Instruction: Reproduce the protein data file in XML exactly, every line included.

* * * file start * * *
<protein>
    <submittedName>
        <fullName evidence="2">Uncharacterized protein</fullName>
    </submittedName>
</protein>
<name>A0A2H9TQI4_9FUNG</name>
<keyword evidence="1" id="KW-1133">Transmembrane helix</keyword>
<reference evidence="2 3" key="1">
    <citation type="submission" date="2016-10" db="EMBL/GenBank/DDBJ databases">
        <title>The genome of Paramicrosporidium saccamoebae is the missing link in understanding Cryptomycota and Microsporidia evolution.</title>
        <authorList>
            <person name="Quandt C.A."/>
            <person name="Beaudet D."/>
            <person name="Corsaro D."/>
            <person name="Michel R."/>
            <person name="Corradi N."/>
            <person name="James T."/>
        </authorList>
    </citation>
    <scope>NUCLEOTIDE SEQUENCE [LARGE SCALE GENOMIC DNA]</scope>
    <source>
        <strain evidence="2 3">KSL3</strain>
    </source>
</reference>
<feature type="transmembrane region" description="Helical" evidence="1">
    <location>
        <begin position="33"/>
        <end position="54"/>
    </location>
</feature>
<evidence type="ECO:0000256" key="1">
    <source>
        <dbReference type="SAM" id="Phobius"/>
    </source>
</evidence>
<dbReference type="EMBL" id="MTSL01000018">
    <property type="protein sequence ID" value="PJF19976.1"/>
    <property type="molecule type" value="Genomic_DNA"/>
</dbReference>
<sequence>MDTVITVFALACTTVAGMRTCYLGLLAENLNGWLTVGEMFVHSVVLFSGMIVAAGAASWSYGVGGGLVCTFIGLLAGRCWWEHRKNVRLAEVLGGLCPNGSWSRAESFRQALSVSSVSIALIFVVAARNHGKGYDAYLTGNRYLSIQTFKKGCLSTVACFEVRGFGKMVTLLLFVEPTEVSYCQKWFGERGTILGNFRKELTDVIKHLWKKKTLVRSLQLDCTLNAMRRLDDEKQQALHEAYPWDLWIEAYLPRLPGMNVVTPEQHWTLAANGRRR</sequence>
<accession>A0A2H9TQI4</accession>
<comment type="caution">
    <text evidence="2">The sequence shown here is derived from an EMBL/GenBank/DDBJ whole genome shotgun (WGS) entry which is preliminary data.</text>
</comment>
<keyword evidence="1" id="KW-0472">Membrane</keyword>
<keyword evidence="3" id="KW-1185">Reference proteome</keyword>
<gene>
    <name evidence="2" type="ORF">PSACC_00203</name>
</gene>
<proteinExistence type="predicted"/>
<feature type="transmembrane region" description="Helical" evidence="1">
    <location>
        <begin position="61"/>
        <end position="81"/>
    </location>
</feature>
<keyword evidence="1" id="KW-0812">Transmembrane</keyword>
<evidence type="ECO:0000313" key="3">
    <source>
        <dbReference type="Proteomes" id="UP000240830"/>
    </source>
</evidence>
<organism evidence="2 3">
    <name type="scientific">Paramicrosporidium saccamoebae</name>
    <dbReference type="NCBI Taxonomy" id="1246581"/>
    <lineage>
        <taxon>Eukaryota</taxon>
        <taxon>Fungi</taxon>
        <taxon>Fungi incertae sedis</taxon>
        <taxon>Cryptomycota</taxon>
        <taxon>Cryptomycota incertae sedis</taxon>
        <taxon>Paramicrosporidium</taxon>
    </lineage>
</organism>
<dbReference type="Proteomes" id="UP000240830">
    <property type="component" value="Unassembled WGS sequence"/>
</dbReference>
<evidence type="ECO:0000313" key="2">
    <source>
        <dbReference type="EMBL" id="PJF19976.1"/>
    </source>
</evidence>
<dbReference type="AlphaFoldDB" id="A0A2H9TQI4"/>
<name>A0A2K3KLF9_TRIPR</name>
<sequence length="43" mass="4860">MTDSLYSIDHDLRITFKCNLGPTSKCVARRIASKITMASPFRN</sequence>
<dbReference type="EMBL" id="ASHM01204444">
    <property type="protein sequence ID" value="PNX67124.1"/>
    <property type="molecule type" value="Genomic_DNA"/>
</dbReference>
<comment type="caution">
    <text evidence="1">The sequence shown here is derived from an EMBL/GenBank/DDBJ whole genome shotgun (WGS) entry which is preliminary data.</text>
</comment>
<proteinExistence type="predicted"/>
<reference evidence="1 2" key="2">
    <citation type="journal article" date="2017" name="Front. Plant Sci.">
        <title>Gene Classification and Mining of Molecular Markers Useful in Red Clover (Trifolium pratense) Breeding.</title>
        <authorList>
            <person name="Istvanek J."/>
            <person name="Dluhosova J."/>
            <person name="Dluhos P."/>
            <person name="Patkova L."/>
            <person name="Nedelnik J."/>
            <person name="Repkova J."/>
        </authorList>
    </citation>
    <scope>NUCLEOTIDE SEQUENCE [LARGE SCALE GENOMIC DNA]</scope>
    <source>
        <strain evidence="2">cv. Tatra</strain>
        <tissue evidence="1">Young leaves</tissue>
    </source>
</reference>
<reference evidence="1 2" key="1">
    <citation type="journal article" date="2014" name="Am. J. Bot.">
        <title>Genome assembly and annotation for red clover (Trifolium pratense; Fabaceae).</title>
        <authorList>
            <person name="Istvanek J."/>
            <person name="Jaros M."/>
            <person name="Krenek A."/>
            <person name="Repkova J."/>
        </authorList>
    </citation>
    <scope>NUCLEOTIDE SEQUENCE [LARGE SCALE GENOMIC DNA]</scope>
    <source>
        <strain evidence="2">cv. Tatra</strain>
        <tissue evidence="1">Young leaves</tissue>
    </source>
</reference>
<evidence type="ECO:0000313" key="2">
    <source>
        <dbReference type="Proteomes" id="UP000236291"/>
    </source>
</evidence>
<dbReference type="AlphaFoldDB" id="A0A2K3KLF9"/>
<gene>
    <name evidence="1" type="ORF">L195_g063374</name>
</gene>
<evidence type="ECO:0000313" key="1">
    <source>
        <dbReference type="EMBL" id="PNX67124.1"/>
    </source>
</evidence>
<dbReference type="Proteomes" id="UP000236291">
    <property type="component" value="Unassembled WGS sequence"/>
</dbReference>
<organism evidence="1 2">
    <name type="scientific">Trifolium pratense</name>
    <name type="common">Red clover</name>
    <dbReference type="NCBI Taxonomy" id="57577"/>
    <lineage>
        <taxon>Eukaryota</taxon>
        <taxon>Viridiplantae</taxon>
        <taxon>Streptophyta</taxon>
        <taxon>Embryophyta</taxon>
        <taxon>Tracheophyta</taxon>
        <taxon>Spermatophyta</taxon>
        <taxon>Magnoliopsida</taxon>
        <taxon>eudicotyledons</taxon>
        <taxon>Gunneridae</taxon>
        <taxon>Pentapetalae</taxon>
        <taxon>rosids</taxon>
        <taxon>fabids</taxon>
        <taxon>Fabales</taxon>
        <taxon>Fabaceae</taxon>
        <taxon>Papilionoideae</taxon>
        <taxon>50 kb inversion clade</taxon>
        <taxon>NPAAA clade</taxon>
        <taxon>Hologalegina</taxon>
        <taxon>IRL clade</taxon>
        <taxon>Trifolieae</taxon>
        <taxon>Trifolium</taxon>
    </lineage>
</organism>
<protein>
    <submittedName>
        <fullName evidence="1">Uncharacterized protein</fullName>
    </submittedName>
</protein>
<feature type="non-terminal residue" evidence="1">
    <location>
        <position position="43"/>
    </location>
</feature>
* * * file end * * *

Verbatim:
<protein>
    <submittedName>
        <fullName evidence="2">Uncharacterized protein</fullName>
    </submittedName>
</protein>
<name>A0A2H9TQI4_9FUNG</name>
<keyword evidence="1" id="KW-1133">Transmembrane helix</keyword>
<reference evidence="2 3" key="1">
    <citation type="submission" date="2016-10" db="EMBL/GenBank/DDBJ databases">
        <title>The genome of Paramicrosporidium saccamoebae is the missing link in understanding Cryptomycota and Microsporidia evolution.</title>
        <authorList>
            <person name="Quandt C.A."/>
            <person name="Beaudet D."/>
            <person name="Corsaro D."/>
            <person name="Michel R."/>
            <person name="Corradi N."/>
            <person name="James T."/>
        </authorList>
    </citation>
    <scope>NUCLEOTIDE SEQUENCE [LARGE SCALE GENOMIC DNA]</scope>
    <source>
        <strain evidence="2 3">KSL3</strain>
    </source>
</reference>
<feature type="transmembrane region" description="Helical" evidence="1">
    <location>
        <begin position="33"/>
        <end position="54"/>
    </location>
</feature>
<evidence type="ECO:0000256" key="1">
    <source>
        <dbReference type="SAM" id="Phobius"/>
    </source>
</evidence>
<dbReference type="EMBL" id="MTSL01000018">
    <property type="protein sequence ID" value="PJF19976.1"/>
    <property type="molecule type" value="Genomic_DNA"/>
</dbReference>
<sequence>MDTVITVFALACTTVAGMRTCYLGLLAENLNGWLTVGEMFVHSVVLFSGMIVAAGAASWSYGVGGGLVCTFIGLLAGRCWWEHRKNVRLAEVLGGLCPNGSWSRAESFRQALSVSSVSIALIFVVAARNHGKGYDAYLTGNRYLSIQTFKKGCLSTVACFEVRGFGKMVTLLLFVEPTEVSYCQKWFGERGTILGNFRKELTDVIKHLWKKKTLVRSLQLDCTLNAMRRLDDEKQQALHEAYPWDLWIEAYLPRLPGMNVVTPEQHWTLAANGRRR</sequence>
<accession>A0A2H9TQI4</accession>
<comment type="caution">
    <text evidence="2">The sequence shown here is derived from an EMBL/GenBank/DDBJ whole genome shotgun (WGS) entry which is preliminary data.</text>
</comment>
<keyword evidence="1" id="KW-0472">Membrane</keyword>
<keyword evidence="3" id="KW-1185">Reference proteome</keyword>
<gene>
    <name evidence="2" type="ORF">PSACC_00203</name>
</gene>
<proteinExistence type="predicted"/>
<feature type="transmembrane region" description="Helical" evidence="1">
    <location>
        <begin position="61"/>
        <end position="81"/>
    </location>
</feature>
<keyword evidence="1" id="KW-0812">Transmembrane</keyword>
<evidence type="ECO:0000313" key="3">
    <source>
        <dbReference type="Proteomes" id="UP000240830"/>
    </source>
</evidence>
<organism evidence="2 3">
    <name type="scientific">Paramicrosporidium saccamoebae</name>
    <dbReference type="NCBI Taxonomy" id="1246581"/>
    <lineage>
        <taxon>Eukaryota</taxon>
        <taxon>Fungi</taxon>
        <taxon>Fungi incertae sedis</taxon>
        <taxon>Cryptomycota</taxon>
        <taxon>Cryptomycota incertae sedis</taxon>
        <taxon>Paramicrosporidium</taxon>
    </lineage>
</organism>
<dbReference type="Proteomes" id="UP000240830">
    <property type="component" value="Unassembled WGS sequence"/>
</dbReference>
<evidence type="ECO:0000313" key="2">
    <source>
        <dbReference type="EMBL" id="PJF19976.1"/>
    </source>
</evidence>
<dbReference type="AlphaFoldDB" id="A0A2H9TQI4"/>
<name>A0A2K3KLF9_TRIPR</name>
<sequence length="43" mass="4860">MTDSLYSIDHDLRITFKCNLGPTSKCVARRIASKITMASPFRN</sequence>
<dbReference type="EMBL" id="ASHM01204444">
    <property type="protein sequence ID" value="PNX67124.1"/>
    <property type="molecule type" value="Genomic_DNA"/>
</dbReference>
<comment type="caution">
    <text evidence="1">The sequence shown here is derived from an EMBL/GenBank/DDBJ whole genome shotgun (WGS) entry which is preliminary data.</text>
</comment>
<proteinExistence type="predicted"/>
<reference evidence="1 2" key="2">
    <citation type="journal article" date="2017" name="Front. Plant Sci.">
        <title>Gene Classification and Mining of Molecular Markers Useful in Red Clover (Trifolium pratense) Breeding.</title>
        <authorList>
            <person name="Istvanek J."/>
            <person name="Dluhosova J."/>
            <person name="Dluhos P."/>
            <person name="Patkova L."/>
            <person name="Nedelnik J."/>
            <person name="Repkova J."/>
        </authorList>
    </citation>
    <scope>NUCLEOTIDE SEQUENCE [LARGE SCALE GENOMIC DNA]</scope>
    <source>
        <strain evidence="2">cv. Tatra</strain>
        <tissue evidence="1">Young leaves</tissue>
    </source>
</reference>
<reference evidence="1 2" key="1">
    <citation type="journal article" date="2014" name="Am. J. Bot.">
        <title>Genome assembly and annotation for red clover (Trifolium pratense; Fabaceae).</title>
        <authorList>
            <person name="Istvanek J."/>
            <person name="Jaros M."/>
            <person name="Krenek A."/>
            <person name="Repkova J."/>
        </authorList>
    </citation>
    <scope>NUCLEOTIDE SEQUENCE [LARGE SCALE GENOMIC DNA]</scope>
    <source>
        <strain evidence="2">cv. Tatra</strain>
        <tissue evidence="1">Young leaves</tissue>
    </source>
</reference>
<evidence type="ECO:0000313" key="2">
    <source>
        <dbReference type="Proteomes" id="UP000236291"/>
    </source>
</evidence>
<dbReference type="AlphaFoldDB" id="A0A2K3KLF9"/>
<gene>
    <name evidence="1" type="ORF">L195_g063374</name>
</gene>
<evidence type="ECO:0000313" key="1">
    <source>
        <dbReference type="EMBL" id="PNX67124.1"/>
    </source>
</evidence>
<dbReference type="Proteomes" id="UP000236291">
    <property type="component" value="Unassembled WGS sequence"/>
</dbReference>
<organism evidence="1 2">
    <name type="scientific">Trifolium pratense</name>
    <name type="common">Red clover</name>
    <dbReference type="NCBI Taxonomy" id="57577"/>
    <lineage>
        <taxon>Eukaryota</taxon>
        <taxon>Viridiplantae</taxon>
        <taxon>Streptophyta</taxon>
        <taxon>Embryophyta</taxon>
        <taxon>Tracheophyta</taxon>
        <taxon>Spermatophyta</taxon>
        <taxon>Magnoliopsida</taxon>
        <taxon>eudicotyledons</taxon>
        <taxon>Gunneridae</taxon>
        <taxon>Pentapetalae</taxon>
        <taxon>rosids</taxon>
        <taxon>fabids</taxon>
        <taxon>Fabales</taxon>
        <taxon>Fabaceae</taxon>
        <taxon>Papilionoideae</taxon>
        <taxon>50 kb inversion clade</taxon>
        <taxon>NPAAA clade</taxon>
        <taxon>Hologalegina</taxon>
        <taxon>IRL clade</taxon>
        <taxon>Trifolieae</taxon>
        <taxon>Trifolium</taxon>
    </lineage>
</organism>
<protein>
    <submittedName>
        <fullName evidence="1">Uncharacterized protein</fullName>
    </submittedName>
</protein>
<feature type="non-terminal residue" evidence="1">
    <location>
        <position position="43"/>
    </location>
</feature>